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Keywords:

  • Algae;
  • bioethanol;
  • biofuels;
  • energy balance;
  • jatropha;
  • miscanthus;
  • photosynthetic efficiency;
  • population;
  • sugarcane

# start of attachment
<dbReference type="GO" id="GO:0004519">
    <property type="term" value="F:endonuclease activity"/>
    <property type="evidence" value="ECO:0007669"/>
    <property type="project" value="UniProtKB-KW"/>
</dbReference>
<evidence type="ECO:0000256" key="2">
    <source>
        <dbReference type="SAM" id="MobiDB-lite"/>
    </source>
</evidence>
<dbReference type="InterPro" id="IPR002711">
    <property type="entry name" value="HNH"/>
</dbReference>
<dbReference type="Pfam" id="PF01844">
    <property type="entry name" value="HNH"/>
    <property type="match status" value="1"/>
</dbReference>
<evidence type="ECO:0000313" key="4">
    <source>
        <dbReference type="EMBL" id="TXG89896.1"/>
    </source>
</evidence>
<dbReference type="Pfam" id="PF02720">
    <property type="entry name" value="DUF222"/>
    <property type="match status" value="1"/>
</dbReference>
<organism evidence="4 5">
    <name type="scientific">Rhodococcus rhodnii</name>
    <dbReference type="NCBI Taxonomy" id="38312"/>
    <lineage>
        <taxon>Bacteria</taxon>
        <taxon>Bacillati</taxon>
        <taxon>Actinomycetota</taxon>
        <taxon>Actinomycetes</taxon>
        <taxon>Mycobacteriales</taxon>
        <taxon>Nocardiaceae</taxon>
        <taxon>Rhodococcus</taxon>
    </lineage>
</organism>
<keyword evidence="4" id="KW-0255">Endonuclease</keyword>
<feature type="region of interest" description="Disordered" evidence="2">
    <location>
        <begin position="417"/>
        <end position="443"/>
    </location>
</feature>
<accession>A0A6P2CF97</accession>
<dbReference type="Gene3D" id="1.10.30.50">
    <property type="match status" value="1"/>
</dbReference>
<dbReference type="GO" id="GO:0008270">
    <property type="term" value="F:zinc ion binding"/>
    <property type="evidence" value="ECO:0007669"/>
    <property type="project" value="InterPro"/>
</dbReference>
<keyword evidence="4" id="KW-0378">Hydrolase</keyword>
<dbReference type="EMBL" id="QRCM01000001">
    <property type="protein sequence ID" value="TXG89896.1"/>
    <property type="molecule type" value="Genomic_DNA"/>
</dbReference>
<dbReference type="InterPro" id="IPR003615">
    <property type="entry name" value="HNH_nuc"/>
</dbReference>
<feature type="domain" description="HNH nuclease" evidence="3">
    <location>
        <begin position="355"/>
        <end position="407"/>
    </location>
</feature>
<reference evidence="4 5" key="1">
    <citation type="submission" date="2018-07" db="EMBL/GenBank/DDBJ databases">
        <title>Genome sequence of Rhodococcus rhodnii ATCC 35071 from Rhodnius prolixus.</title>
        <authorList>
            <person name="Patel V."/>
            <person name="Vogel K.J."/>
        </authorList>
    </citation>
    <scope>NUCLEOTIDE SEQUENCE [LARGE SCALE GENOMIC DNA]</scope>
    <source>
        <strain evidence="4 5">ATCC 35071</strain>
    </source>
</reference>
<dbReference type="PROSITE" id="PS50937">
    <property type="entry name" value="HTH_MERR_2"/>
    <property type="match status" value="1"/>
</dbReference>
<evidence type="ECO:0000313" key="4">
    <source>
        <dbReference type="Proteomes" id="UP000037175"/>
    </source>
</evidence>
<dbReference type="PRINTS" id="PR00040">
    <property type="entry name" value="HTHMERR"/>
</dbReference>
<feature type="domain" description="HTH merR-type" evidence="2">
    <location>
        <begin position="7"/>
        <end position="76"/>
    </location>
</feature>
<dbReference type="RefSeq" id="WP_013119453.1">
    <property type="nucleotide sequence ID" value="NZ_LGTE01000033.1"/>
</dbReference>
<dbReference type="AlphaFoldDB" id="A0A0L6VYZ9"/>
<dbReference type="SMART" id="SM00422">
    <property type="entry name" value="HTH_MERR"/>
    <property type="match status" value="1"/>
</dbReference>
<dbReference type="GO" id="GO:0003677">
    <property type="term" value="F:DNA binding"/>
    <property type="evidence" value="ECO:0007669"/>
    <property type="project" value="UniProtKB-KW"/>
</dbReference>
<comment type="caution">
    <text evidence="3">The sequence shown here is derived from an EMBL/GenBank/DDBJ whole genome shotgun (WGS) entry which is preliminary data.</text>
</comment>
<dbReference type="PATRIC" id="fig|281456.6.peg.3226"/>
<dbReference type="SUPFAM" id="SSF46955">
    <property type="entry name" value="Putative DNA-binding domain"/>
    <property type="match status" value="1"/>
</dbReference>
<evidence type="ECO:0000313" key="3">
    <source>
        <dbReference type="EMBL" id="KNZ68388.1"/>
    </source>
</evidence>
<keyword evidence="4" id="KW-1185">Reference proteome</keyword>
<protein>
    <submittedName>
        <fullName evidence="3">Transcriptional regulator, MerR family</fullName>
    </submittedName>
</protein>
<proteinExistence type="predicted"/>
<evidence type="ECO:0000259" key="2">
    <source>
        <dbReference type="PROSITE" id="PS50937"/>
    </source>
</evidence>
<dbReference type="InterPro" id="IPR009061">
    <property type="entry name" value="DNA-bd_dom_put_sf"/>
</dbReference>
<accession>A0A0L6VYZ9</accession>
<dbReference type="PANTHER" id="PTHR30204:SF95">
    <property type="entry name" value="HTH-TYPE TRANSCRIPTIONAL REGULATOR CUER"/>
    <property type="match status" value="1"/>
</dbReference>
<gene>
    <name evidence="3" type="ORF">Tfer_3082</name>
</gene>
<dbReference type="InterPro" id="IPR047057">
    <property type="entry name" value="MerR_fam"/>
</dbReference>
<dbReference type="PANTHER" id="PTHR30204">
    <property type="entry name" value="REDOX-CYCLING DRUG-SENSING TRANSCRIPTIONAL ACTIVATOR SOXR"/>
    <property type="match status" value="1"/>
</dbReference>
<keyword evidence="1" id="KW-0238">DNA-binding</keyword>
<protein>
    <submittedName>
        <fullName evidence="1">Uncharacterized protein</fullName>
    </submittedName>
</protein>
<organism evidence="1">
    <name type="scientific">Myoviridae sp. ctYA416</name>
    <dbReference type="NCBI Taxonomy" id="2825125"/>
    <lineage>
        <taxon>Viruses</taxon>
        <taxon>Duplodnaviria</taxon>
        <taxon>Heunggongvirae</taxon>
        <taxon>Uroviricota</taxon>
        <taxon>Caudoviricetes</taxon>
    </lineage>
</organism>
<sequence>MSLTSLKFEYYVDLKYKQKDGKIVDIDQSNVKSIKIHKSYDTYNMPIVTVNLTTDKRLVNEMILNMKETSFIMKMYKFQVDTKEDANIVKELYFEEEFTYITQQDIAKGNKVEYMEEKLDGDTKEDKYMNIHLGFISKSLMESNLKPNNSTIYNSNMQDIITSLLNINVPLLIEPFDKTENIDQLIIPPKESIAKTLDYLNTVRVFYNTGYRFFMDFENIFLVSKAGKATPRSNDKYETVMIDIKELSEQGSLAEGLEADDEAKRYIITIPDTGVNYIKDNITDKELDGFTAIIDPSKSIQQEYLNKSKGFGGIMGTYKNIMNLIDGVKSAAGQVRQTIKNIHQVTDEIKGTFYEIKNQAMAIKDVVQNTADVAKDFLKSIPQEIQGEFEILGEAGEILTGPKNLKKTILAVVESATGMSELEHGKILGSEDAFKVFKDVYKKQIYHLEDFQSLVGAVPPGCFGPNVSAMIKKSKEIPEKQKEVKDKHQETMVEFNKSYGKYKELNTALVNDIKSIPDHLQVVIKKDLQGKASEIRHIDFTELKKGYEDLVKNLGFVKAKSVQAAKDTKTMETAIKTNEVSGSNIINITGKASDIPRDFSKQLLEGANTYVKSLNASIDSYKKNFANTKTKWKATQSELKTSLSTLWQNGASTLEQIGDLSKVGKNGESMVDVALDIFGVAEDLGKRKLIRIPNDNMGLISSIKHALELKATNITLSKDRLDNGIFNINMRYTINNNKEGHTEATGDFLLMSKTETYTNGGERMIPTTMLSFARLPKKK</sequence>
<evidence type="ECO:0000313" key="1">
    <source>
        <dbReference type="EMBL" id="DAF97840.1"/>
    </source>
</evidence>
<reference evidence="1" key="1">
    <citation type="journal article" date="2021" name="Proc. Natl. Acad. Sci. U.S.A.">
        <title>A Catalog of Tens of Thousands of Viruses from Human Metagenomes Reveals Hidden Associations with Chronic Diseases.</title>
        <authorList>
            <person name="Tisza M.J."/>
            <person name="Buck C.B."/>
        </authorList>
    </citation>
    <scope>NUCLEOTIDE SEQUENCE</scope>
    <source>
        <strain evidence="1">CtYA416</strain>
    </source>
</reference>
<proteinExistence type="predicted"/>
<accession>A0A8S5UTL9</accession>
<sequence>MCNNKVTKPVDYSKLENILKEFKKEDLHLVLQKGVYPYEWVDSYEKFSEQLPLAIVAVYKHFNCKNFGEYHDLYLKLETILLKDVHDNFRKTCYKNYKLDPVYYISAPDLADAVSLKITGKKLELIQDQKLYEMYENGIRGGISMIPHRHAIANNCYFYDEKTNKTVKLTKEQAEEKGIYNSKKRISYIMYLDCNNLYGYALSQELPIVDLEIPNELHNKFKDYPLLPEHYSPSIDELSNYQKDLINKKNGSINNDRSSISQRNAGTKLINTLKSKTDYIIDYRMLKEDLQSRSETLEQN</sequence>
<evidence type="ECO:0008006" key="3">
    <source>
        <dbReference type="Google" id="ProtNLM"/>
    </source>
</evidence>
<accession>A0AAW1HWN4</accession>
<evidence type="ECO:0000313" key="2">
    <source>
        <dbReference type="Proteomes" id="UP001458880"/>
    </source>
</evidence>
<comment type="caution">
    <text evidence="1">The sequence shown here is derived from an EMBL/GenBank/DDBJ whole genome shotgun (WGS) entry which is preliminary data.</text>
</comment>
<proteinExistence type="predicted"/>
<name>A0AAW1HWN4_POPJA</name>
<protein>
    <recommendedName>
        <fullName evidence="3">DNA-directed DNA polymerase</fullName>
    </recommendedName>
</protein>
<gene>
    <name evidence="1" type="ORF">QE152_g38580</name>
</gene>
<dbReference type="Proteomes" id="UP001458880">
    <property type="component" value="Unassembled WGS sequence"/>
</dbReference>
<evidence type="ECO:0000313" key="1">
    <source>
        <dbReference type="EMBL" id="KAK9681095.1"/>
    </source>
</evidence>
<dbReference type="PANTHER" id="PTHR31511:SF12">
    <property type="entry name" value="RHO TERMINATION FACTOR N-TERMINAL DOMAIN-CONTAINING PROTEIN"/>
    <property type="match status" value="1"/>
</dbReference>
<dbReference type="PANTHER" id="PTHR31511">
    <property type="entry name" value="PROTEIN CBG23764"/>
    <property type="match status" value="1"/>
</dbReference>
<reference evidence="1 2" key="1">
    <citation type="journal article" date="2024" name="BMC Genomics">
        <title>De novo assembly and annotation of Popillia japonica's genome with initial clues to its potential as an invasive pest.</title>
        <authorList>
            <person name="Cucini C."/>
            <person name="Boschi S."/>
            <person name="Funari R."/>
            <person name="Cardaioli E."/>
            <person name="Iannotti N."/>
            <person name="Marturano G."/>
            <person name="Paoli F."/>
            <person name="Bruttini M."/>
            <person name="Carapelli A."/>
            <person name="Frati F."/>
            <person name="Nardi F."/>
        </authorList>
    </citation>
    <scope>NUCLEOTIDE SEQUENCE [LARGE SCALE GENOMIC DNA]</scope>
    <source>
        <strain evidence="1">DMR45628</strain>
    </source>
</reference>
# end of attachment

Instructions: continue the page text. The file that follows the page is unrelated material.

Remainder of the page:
The present world population is largely fed by ‘industrialised agriculture’. This, in turn, depends on massive inputs of fossil fuels. While this energy expenditure is inescapable, it is an expensive way of ‘converting oil into potatoes'. Arguably, in view of global climate change, ever increasing population, ever increasing oil prices, ever diminishing availability of water and arable land, this is not sustainable. Despite the fact that biofuels inevitably compete for resources that might otherwise be used to grow, store and distribute food, they are frequently held to be desirable and feasible ‘green’ substitutes for fossil fuels and even that they spare carbon emissions to the atmosphere. This article challenges the absurdity of such ‘retro-agriculture’ (i.e. except in a few local circumstances) incurring yet more energy expenditure. It seeks to illustrate the misinformation on which some of the advocacy of biofuels has been based.